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Depew

york, central, declined, president, republican and after-dinner

DEPEW, Chauncey Mitchell, American lawyer, legislator, politician and orator : b. Peekskill, N. Y., 23 April 1834. He was gradu ated from Yale College in 1856, studied law in Peekskill and in New York and was admitted to the bar in 1858. He was soon after elected to the New York assembly and served as chair man of the committee on ways and means. For a time he was acting speaker of the house. In 1863 he was nominated upon the Republican ticket for secretary of State and was elected by over 30,000 majority. In 1865 he declined a renomination. President Grant tendered him the Japanese mission about this time, but Dr. Depew declined the office to enter the service of the New York and Harlem Railroad as attorney. In 1869, when the consolidation oc curred of the Hudson River, Harlem and New York Central railroads he was made a director and attorney for the newly organized company. In 1872 he accepted the nomination for lieuten ant-governor on the Republican State ticket, but was defeated by a small plurality. In 1875 he became general counsel for the entire Van derbilt system of railroads, and in 1882 second vice-president of the reorganized New York Central and Hudson River Railroad, and presi dent in 1885. The same year Yale College con ferred upon him the title of LL.D. During this period he was acting as a regent of the State University. He remained president of the New York Central until 1898, when he became chairman of the board of directors of the Van derbilt system, which included the New York Central and Hudson River, Lake Shore and Michigan Southern, Michigan Central and the New York, Chicago and Saint Louis railroads. His political career during these later years was eventful. In 1885 he declined the election to the United States Senate. In 1888 he figured prominently as a candidate for the presidential nomination at the National Republican Conven tion, withdrawing from the contest in favor of Benjamin Harrison, of Indiana, who, after his election and elevation to the Presidency, ten dered to Mr. Depew the portfolio of Secretary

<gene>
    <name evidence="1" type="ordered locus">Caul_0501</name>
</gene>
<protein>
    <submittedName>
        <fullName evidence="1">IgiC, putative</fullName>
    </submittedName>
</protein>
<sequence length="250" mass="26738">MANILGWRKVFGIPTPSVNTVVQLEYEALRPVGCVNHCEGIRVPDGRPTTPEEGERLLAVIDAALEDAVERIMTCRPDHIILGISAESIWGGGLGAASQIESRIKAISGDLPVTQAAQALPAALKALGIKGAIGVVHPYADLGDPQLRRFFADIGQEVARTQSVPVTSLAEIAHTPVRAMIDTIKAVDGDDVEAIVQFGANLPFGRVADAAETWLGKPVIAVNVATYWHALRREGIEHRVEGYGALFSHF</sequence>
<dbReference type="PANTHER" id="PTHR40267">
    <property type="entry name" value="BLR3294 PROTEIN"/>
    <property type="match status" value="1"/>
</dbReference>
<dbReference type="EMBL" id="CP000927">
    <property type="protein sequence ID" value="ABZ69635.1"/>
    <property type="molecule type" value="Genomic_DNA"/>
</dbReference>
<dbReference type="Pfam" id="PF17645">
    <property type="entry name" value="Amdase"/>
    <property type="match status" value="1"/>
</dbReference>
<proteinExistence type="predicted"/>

of State, which was declined owing to large rail road interests. In 1899, on 17 January, he was elected to the United States Senate as junior member from New York State. He remained in the Senate until 1911. He became involved in the investigation of certain New York life insurance companies in 1905, with the result that he repaid to the Equitable Life Assurance So ciety, of which he was a director, a loan made to a concern in which he was interested, and he resigned from the directorate of the Equi table. Since 1885 Dr. Depew has been regarded as one of the leading Republicans of the coun try. Dr. Depew was married in 1871 to Elise Hegeman, who died 1893, leaving one son. He was married again in 1902 to Miss Palmer. Dr. Depew's fame abroad is even greater than in the United States. In London and Paris he is re garded as America's representative citizen. This fame rests largely upon his ability as orator, after-dinner speaker and lecturer. He delivered important addresses at the Washington Centen nial at New York in 1889 and the dedication of the World's Columbian Exposition, at Chi cago, in 1893, and , orations at the memorial services of President Garfield and General Sher man. As a wit and humorist, Dr. Depew has ac quired a name second to none in this country, and he has been in great demand for many years at annual dinners and banquets as the chief after-dinner speaker. He has published collec tions of his orations and after-dinner speeches in one volume (1890), and his later speeches (1(1898)89 . Consult Clemens, (Depew Story Book)